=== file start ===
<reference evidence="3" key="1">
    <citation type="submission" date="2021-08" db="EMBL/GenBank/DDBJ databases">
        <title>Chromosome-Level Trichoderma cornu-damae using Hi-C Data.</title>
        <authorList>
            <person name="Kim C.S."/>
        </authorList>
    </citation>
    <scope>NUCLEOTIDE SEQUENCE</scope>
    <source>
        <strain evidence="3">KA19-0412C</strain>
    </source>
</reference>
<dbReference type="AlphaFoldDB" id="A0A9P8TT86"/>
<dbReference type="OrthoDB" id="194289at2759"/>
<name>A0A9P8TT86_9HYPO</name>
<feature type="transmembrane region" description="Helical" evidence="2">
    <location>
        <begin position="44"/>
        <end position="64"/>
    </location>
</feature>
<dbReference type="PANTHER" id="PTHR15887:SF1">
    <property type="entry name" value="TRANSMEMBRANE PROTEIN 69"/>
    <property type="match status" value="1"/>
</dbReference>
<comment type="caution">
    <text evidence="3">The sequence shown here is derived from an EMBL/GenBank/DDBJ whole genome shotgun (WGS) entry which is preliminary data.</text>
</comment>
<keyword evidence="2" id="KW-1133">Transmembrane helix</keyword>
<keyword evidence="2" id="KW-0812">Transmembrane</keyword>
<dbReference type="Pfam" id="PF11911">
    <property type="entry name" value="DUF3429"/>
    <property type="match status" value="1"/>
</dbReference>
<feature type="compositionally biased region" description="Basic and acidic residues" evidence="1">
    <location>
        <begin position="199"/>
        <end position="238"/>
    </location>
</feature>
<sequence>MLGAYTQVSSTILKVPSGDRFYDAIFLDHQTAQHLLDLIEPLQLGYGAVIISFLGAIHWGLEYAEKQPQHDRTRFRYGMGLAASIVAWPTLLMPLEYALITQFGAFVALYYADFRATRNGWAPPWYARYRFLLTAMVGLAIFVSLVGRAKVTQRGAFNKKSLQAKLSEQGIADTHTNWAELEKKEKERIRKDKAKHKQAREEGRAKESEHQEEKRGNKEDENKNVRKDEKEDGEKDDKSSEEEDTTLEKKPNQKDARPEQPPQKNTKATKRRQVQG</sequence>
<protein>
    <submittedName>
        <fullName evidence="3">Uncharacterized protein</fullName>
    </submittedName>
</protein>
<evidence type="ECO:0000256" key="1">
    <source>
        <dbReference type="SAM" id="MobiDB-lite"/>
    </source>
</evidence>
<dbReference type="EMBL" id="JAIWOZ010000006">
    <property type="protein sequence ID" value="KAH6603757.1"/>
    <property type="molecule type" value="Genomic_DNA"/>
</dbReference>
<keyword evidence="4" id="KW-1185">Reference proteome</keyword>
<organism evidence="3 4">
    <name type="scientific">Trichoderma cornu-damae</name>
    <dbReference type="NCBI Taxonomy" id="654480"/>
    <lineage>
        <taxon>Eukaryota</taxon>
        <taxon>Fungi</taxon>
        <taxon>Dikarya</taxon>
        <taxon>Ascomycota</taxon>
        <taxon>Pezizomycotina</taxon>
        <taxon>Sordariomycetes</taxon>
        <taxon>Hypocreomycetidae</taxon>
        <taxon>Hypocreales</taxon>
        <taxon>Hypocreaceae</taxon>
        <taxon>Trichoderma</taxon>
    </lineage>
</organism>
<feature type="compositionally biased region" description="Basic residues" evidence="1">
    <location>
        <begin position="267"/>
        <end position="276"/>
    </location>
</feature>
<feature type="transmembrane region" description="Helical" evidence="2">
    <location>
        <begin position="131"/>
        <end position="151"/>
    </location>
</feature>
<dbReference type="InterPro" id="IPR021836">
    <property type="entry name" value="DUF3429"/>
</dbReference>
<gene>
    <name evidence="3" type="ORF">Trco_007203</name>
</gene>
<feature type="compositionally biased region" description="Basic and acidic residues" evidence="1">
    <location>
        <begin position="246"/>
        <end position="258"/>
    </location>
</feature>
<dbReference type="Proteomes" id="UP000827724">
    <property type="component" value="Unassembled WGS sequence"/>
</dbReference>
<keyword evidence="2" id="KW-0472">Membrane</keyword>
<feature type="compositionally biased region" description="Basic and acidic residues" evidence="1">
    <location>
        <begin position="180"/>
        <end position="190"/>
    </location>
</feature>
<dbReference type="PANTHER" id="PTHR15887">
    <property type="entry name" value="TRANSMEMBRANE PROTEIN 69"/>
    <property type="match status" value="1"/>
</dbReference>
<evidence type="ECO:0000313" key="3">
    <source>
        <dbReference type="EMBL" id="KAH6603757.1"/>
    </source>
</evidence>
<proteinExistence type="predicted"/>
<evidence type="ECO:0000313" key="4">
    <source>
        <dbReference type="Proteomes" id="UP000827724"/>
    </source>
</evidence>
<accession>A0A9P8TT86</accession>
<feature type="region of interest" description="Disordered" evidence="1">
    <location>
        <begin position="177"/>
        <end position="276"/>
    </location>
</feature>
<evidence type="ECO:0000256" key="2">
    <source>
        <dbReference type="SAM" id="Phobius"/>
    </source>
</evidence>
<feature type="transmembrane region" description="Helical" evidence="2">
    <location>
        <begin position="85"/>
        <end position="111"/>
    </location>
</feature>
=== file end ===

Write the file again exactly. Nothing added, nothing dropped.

<reference evidence="3" key="1">
    <citation type="submission" date="2021-08" db="EMBL/GenBank/DDBJ databases">
        <title>Chromosome-Level Trichoderma cornu-damae using Hi-C Data.</title>
        <authorList>
            <person name="Kim C.S."/>
        </authorList>
    </citation>
    <scope>NUCLEOTIDE SEQUENCE</scope>
    <source>
        <strain evidence="3">KA19-0412C</strain>
    </source>
</reference>
<dbReference type="AlphaFoldDB" id="A0A9P8TT86"/>
<dbReference type="OrthoDB" id="194289at2759"/>
<name>A0A9P8TT86_9HYPO</name>
<feature type="transmembrane region" description="Helical" evidence="2">
    <location>
        <begin position="44"/>
        <end position="64"/>
    </location>
</feature>
<dbReference type="PANTHER" id="PTHR15887:SF1">
    <property type="entry name" value="TRANSMEMBRANE PROTEIN 69"/>
    <property type="match status" value="1"/>
</dbReference>
<comment type="caution">
    <text evidence="3">The sequence shown here is derived from an EMBL/GenBank/DDBJ whole genome shotgun (WGS) entry which is preliminary data.</text>
</comment>
<keyword evidence="2" id="KW-1133">Transmembrane helix</keyword>
<keyword evidence="2" id="KW-0812">Transmembrane</keyword>
<dbReference type="Pfam" id="PF11911">
    <property type="entry name" value="DUF3429"/>
    <property type="match status" value="1"/>
</dbReference>
<feature type="compositionally biased region" description="Basic and acidic residues" evidence="1">
    <location>
        <begin position="199"/>
        <end position="238"/>
    </location>
</feature>
<sequence>MLGAYTQVSSTILKVPSGDRFYDAIFLDHQTAQHLLDLIEPLQLGYGAVIISFLGAIHWGLEYAEKQPQHDRTRFRYGMGLAASIVAWPTLLMPLEYALITQFGAFVALYYADFRATRNGWAPPWYARYRFLLTAMVGLAIFVSLVGRAKVTQRGAFNKKSLQAKLSEQGIADTHTNWAELEKKEKERIRKDKAKHKQAREEGRAKESEHQEEKRGNKEDENKNVRKDEKEDGEKDDKSSEEEDTTLEKKPNQKDARPEQPPQKNTKATKRRQVQG</sequence>
<protein>
    <submittedName>
        <fullName evidence="3">Uncharacterized protein</fullName>
    </submittedName>
</protein>
<evidence type="ECO:0000256" key="1">
    <source>
        <dbReference type="SAM" id="MobiDB-lite"/>
    </source>
</evidence>
<dbReference type="EMBL" id="JAIWOZ010000006">
    <property type="protein sequence ID" value="KAH6603757.1"/>
    <property type="molecule type" value="Genomic_DNA"/>
</dbReference>
<keyword evidence="4" id="KW-1185">Reference proteome</keyword>
<organism evidence="3 4">
    <name type="scientific">Trichoderma cornu-damae</name>
    <dbReference type="NCBI Taxonomy" id="654480"/>
    <lineage>
        <taxon>Eukaryota</taxon>
        <taxon>Fungi</taxon>
        <taxon>Dikarya</taxon>
        <taxon>Ascomycota</taxon>
        <taxon>Pezizomycotina</taxon>
        <taxon>Sordariomycetes</taxon>
        <taxon>Hypocreomycetidae</taxon>
        <taxon>Hypocreales</taxon>
        <taxon>Hypocreaceae</taxon>
        <taxon>Trichoderma</taxon>
    </lineage>
</organism>
<feature type="compositionally biased region" description="Basic residues" evidence="1">
    <location>
        <begin position="267"/>
        <end position="276"/>
    </location>
</feature>
<feature type="transmembrane region" description="Helical" evidence="2">
    <location>
        <begin position="131"/>
        <end position="151"/>
    </location>
</feature>
<dbReference type="InterPro" id="IPR021836">
    <property type="entry name" value="DUF3429"/>
</dbReference>
<gene>
    <name evidence="3" type="ORF">Trco_007203</name>
</gene>
<feature type="compositionally biased region" description="Basic and acidic residues" evidence="1">
    <location>
        <begin position="246"/>
        <end position="258"/>
    </location>
</feature>
<dbReference type="Proteomes" id="UP000827724">
    <property type="component" value="Unassembled WGS sequence"/>
</dbReference>
<keyword evidence="2" id="KW-0472">Membrane</keyword>
<feature type="compositionally biased region" description="Basic and acidic residues" evidence="1">
    <location>
        <begin position="180"/>
        <end position="190"/>
    </location>
</feature>
<dbReference type="PANTHER" id="PTHR15887">
    <property type="entry name" value="TRANSMEMBRANE PROTEIN 69"/>
    <property type="match status" value="1"/>
</dbReference>
<evidence type="ECO:0000313" key="3">
    <source>
        <dbReference type="EMBL" id="KAH6603757.1"/>
    </source>
</evidence>
<proteinExistence type="predicted"/>
<evidence type="ECO:0000313" key="4">
    <source>
        <dbReference type="Proteomes" id="UP000827724"/>
    </source>
</evidence>
<accession>A0A9P8TT86</accession>
<feature type="region of interest" description="Disordered" evidence="1">
    <location>
        <begin position="177"/>
        <end position="276"/>
    </location>
</feature>
<evidence type="ECO:0000256" key="2">
    <source>
        <dbReference type="SAM" id="Phobius"/>
    </source>
</evidence>
<feature type="transmembrane region" description="Helical" evidence="2">
    <location>
        <begin position="85"/>
        <end position="111"/>
    </location>
</feature>